Molecular Biology Reports

, Volume 40, Issue 5, pp 3705–3711 | Cite as

Distribution and phenotypic expression of mineralocorticoid receptor and CYP11B2 T-344C polymorphisms in a Taiwanese hypertensive population

  • Sung-Kien Sia
  • Hui-Ling Chiou
  • Shiuan-Chih Chen
  • Chin-Feng Tsai
  • Shun-Fa Yang
  • Kwo-Chang Ueng


Numerous genetic loci are involved in the pathogenesis of hypertension, including genes related to aldosterone synthesis and mineralocorticoid receptor. The aim of this study was to evaluate the genotypic distribution of mineralocorticoid receptor and cytochrome P450 11B2 (CYP11B2) T-344C polymorphisms and their relationship with hypertension and cardiac remodeling in a Taiwanese population. Genomic DNA extracted from peripheral blood samples was subjected to polymerase chain reaction-restriction fragment length polymorphism (PCR–RFLP) analysis for the mineralocorticoid receptor loci, G3514C and A4582C, and CYP11B2 T-344C. The genetic distribution and the association with echocardiographic measurements were analyzed. A total of 192 normotensive and 514 hypertensive Taiwanese patients were recruited. Statistical analysis revealed no significant differences in the genetic distribution of mineralocorticoid receptor and CYP11B2 polymorphisms between normotensive and hypertensive patients, nor were there differences in the echocardiographic measurements. Female patients with the T/T genotype of CYP11B2 were more likely to have hypertension (p = 0.045), compared with the T/C or C/C genotypes. In addition, female hypertensive patients carrying C-allele had significantly greater left ventricular mass (p = 0.0215) and left atrial dimension (p = 0.0081). Such differences were not observed in the male patients. Our data suggest that CYP11B2 T-344C polymorphism affects left ventricular structures only in the female hypertensive population. This gender-difference needs to be further elucidated.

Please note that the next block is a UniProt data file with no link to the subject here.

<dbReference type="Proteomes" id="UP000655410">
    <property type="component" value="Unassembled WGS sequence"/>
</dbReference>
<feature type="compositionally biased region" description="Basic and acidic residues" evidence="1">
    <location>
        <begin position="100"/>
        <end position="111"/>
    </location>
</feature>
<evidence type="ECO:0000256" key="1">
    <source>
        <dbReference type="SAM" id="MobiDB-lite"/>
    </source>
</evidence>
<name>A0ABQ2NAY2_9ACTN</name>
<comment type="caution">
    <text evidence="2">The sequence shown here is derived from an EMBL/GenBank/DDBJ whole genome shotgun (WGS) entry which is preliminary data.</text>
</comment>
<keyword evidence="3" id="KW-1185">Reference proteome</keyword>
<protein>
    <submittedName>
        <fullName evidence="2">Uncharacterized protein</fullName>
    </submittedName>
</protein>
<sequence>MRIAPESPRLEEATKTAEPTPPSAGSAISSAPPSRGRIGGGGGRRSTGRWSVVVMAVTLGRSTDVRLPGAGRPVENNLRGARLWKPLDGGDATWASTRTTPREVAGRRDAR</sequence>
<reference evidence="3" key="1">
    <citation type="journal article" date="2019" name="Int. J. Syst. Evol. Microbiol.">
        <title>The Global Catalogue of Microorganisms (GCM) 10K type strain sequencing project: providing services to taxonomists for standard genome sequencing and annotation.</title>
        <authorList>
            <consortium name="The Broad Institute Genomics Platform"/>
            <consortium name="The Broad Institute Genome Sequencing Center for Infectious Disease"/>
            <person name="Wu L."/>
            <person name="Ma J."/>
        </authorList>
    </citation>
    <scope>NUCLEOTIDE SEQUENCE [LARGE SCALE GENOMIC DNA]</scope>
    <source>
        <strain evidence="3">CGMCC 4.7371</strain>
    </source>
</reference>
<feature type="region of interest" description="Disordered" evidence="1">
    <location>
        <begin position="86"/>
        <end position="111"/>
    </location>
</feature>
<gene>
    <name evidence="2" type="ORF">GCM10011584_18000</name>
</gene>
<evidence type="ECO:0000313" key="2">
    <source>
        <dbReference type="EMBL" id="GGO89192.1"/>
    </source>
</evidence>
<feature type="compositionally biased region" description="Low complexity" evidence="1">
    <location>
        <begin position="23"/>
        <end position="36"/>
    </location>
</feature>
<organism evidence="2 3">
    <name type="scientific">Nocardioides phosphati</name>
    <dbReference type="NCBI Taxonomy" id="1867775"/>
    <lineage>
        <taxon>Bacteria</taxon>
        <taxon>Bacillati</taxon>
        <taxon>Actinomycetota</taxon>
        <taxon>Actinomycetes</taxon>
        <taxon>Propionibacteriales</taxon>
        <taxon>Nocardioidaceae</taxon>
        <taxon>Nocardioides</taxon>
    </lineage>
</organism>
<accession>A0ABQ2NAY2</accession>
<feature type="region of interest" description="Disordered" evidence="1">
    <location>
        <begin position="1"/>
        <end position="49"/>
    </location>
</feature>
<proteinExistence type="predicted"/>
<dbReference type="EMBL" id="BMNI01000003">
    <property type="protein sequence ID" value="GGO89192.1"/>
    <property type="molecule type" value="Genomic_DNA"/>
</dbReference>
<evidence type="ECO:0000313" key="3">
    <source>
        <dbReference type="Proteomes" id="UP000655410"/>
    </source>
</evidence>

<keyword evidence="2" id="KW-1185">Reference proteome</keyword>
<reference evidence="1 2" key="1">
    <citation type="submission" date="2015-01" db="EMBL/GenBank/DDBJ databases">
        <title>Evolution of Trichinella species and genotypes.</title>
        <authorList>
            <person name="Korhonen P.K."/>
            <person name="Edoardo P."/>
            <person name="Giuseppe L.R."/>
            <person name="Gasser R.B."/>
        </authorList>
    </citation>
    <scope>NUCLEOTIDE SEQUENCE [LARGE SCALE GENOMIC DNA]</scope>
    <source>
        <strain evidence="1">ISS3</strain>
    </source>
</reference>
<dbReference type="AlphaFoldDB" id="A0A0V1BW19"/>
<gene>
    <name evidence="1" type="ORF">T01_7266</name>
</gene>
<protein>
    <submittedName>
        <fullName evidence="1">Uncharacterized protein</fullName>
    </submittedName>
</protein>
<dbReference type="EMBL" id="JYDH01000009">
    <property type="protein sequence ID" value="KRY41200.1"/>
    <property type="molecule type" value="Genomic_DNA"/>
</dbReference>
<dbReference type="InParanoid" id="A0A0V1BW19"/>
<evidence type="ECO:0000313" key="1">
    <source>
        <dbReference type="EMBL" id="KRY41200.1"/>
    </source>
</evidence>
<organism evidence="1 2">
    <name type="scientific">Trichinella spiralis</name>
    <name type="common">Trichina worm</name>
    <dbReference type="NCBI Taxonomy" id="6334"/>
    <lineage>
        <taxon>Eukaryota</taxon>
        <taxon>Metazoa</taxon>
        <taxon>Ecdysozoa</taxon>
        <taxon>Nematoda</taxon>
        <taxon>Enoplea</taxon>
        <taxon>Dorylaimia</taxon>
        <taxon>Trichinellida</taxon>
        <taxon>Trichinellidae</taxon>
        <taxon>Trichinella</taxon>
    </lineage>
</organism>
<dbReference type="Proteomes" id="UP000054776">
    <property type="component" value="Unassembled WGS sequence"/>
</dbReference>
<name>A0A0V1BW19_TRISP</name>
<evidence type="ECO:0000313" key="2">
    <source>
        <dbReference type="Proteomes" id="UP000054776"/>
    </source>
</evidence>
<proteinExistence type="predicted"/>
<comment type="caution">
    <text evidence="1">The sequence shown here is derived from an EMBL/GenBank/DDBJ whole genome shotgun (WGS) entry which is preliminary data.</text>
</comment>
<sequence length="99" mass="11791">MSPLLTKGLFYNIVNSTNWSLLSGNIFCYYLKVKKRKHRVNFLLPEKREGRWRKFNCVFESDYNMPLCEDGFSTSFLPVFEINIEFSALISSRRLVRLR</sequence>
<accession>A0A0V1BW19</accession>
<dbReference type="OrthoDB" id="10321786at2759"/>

Mineralocorticoid receptor CYP11B2 Hypertension Cardiac remodeling Left ventricular mass 



This study was supported by research grants from Chung Shan Medical University Hospital, Taiwan (CSH-2009-C-002) and National Science Council, Taiwan (NSC 99-2314-B-040-020-MY2).


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Copyright information

© Springer Science+Business Media Dordrecht 2012

Authors and Affiliations

  • Sung-Kien Sia
    • 1
    • 2
  • Hui-Ling Chiou
    • 3
  • Shiuan-Chih Chen
    • 4
    • 5
  • Chin-Feng Tsai
    • 1
    • 5
  • Shun-Fa Yang
    • 2
  • Kwo-Chang Ueng
    • 1
    • 5
  1. 1.Department of Internal MedicineChung Shan Medical University HospitalTaichungTaiwan
  2. 2.Institute of MedicineChung Shan Medical UniversityTaichungTaiwan
  3. 3.School of Medical Laboratory and BiotechnologyChung Shan Medical UniversityTaichungTaiwan
  4. 4.Department of Family and Community MedicineChung Shan Medical University HospitalTaichungTaiwan
  5. 5.School of MedicineChung Shan Medical UniversityTaichungTaiwan

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